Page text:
GTK themes in Gnome 3 follow a new syntax that is different from GTK2. The new CSS syntax in GTK3 makes it easier to make themes. Though it is easy to understand the CSS syntax than the old gtkrc syntax, it is not enough to know just CSS. GTK themes are more than that. A good start can be this tutorial
and specifically this
I will try to explain in brief what I have learnt about GTK3 theming. It might not be perfect, but I think it can do a little help.
You will certainly not want to make a theme from scratch. It is a lot of work to do. Instead you should start by modifying an existing theme. It important what theme you choose, as it will affect the quality, ease of customization and maintainability of your theme. Here I highlight some steps to take into consideration.
Choose a GTK3 engine
The theme engine is what draws the theme. Different theme engines may support different features and syntax. For GTK3, currently I'm aware of two theme engines, namely Adwaita and Unico.
The Adwaita engine is from the official Gnome project. If you want to make a simple theme, choose this. By simple, I mean you don't need multiple borders and glows on buttons and likes. Adwaita supports the box shadow property (only inset) and it will be sufficient if you need multiple borders and shadows in those few cases. You can make box shadows look like borders, don't you?
Examples: Adwaita, Evolve, Gnomish Gray etc.
The Unico engine has more options like inner and outer strokes, glows etc. It will be suitable for you if you gonna make use of the features.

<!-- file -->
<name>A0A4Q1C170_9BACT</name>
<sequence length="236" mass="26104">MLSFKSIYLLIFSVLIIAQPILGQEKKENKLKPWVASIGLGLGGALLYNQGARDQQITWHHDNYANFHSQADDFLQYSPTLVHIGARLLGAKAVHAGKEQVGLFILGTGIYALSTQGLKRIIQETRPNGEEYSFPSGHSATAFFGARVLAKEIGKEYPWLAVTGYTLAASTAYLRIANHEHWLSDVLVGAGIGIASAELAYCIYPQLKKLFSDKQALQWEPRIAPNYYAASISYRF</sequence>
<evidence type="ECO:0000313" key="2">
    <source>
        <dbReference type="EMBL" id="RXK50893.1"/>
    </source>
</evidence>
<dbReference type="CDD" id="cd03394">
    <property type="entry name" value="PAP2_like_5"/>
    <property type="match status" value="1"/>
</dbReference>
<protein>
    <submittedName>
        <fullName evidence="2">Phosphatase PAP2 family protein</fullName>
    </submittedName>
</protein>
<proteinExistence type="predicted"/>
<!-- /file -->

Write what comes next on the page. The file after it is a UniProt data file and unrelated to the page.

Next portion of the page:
Examples: Ambiance, Zukitwo, Elementary etc.
Make sure you install the required theme engine before you start making your theme. Or it will not look right.
Understand the theme files
Usually, GTK themes reside in the ~/.themes (user specific) or /usr/share/themes directory. The GTK3 theme should be in a directory named gtk-3.0 inside the theme directory.
Example: For the Ambiance theme, it would be /usr/share/theme/Ambiance/gtk-3.0
Inside the gtk-3.0 folder, you have different files, namely gtk.css, gtk-dark.css, gtk-widgets.css, settings.ini etc.
The gtk.css file is the main theme file. It mainly contains theme color definitions. The gtk-dark.css file contains a dark color scheme which, if present, is used by apps that ask for a dark theme instead of gtk.css. The settings.ini file consists of various gtk options.
Widget specific styles are mainly described in the gtk-widgets.css file, which is imported into the gtk.css file so that it will be read by GTK.
Any additional CSS files would have to be imported in order to be read by the theme.
Here is a somewhat basic example of the structure of the gtk.css file.
/* This defines the color scheme */
@define-color bg_color #ccc;
@define-color fg_color #333;
@define-color base_color #fff;
@define-color text_color #000;
@define-color selected_bg_color #57c;
@define-color selected_fg_color #eee;
@define-color tooltip_bg_color #ccc;
@define-color tooltip_fg_color #333;
/* An example of how a CSS file is imported */
Here the colors are defined with the @define-color rule. To import another CSS file, the @import rule is used. You can study the gtk.css file of different themes to have a better idea.
The gtk-widgets.css file describes the widget styles in CSS syntax. To understand it, I recommend to have a look here (assuming you already know CSS).
At the top of the gtk-widgets.css file, you may notice the theme engine declaration, some gtk properties, engine specific properties and style properties.
/* The "*" means it will apply to all widgets */
/* This defines the theme engine */
/* Some common style properties */
/* GTK properties */
/* Theme engine specific properties */
-adwaita-focus-border-color: alpha (@theme_selected_bg_color, 0.5);
Different widgets may also contain GTK and engine specific properties. For example,